WALKING along the riverside path between Vicar's Bridge and Rackmill by Dollar was like entering a floral paradise, where an abundance of sparkling wildflowers danced and sparkled under the glow of the late spring sunshine.

It was quite astonishing how the previously winter-denuded riverbank had suddenly become enveloped in a thick flush of verdant vegetation where bees buzzed and butterflies spiralled through the air.

Trees were hanging in full leaf and the beating heart of summer is now almost upon us.

As I walked along the path, a powdering of green pollen clung to my shorts, which had been brushed off from ribwort plantain

It is one of our commonest plants and has an endearing, under-stated beauty, with their brown, oval flowerheads delicately balanced on top of thin, wiry stems.

A cornucopia of different flowers beamed out from the path edges, and it was hard to get any regular rhythm into my footfall because every so often I felt compelled to hunker down to examine some new beauty.

There was greater stitchwort, cross-wort, red campion, as well as water avens. Wood cranes-bill was especially prolific, with thick drifts of their blousy violet-blue flowers adorning the path edge in a dreamy haze of colour.

The flower of wood cranes-bill is a true show-stopper that features five intricately crafted lilac petals set upon a paler centre where the rich, life-enhancing nectar lies.

Subtle radiating lines inscribed upon the petals act likes guides to draw bees and other pollinators in towards the plant's sweet treasure chest.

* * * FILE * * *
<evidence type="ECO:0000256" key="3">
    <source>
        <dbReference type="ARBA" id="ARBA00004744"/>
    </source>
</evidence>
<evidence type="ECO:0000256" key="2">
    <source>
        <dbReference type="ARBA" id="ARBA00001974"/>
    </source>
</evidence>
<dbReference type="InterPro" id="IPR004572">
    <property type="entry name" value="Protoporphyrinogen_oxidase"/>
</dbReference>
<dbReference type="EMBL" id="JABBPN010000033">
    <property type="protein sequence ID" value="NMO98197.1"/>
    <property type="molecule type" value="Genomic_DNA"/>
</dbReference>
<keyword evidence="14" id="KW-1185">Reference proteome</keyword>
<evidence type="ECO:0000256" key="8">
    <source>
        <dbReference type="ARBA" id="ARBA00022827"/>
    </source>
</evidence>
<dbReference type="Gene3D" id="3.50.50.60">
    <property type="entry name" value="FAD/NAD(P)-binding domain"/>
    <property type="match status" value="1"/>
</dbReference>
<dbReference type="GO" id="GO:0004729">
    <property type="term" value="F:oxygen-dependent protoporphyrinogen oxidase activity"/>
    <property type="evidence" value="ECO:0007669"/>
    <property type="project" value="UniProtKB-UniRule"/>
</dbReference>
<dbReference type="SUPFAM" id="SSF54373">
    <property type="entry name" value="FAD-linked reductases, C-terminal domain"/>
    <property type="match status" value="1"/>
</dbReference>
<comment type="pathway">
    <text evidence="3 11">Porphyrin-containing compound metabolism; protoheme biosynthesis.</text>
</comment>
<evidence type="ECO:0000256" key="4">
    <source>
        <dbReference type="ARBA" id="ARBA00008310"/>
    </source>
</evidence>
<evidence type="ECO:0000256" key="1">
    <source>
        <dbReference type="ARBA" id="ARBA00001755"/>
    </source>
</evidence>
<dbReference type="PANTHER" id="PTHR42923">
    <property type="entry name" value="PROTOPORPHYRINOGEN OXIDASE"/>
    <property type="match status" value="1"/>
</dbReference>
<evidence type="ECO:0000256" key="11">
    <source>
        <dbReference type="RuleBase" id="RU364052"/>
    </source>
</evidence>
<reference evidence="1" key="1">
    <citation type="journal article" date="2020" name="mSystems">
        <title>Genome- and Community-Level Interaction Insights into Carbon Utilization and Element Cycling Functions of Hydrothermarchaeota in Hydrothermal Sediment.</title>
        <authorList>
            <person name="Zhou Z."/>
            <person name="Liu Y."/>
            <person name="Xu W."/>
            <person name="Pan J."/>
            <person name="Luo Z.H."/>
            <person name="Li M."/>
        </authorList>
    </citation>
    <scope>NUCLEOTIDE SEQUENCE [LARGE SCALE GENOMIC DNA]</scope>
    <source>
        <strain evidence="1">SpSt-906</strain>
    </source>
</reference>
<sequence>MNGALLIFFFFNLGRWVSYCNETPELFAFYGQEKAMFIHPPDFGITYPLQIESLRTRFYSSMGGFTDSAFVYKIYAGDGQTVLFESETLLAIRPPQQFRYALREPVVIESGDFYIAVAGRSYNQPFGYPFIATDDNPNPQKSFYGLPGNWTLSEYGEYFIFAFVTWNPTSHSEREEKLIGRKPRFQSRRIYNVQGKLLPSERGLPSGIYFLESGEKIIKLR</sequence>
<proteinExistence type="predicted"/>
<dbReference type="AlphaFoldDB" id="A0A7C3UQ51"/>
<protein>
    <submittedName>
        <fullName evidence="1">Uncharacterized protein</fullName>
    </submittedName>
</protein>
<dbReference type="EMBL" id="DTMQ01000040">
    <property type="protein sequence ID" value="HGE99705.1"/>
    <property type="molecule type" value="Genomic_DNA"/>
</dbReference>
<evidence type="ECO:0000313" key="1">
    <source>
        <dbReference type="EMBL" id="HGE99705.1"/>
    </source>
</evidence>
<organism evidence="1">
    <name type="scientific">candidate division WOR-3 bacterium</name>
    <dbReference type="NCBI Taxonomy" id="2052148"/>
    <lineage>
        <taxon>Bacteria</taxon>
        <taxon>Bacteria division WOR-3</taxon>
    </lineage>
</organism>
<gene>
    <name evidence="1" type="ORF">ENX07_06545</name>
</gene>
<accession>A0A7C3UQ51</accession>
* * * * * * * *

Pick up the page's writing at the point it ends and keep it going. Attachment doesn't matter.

A member of the geranium family, cranes-bill is a wonderfully descriptive name and refers to the elongated seedhead of the plant which for those with an imaginative disposition bears some resemblance to the beak and head of a crane.

Another flower that caught the eye was germander speedwell. Sporting small sky-blue flowers, they were like aquamarine gems scattered in among the thick tangles of grass.

This low-sprawling plant is also known as 'bird's eye' or 'cat's eye' due to the white central orb of the flower.

The origin of the name 'speedwell' may stem from the supposed medicinal properties of the plant.

In the eighteenth-century speedwell had acquired to the reputation for being good at curing gout, with the dried leaves being used to make a herbal tea.

More likely, speedwell is so-called because it was considered a good luck charm for travellers with the vibrant blue blooms helping to speed one on your way.

In Ireland, they were sometimes sewn into the clothes of travellers for good luck.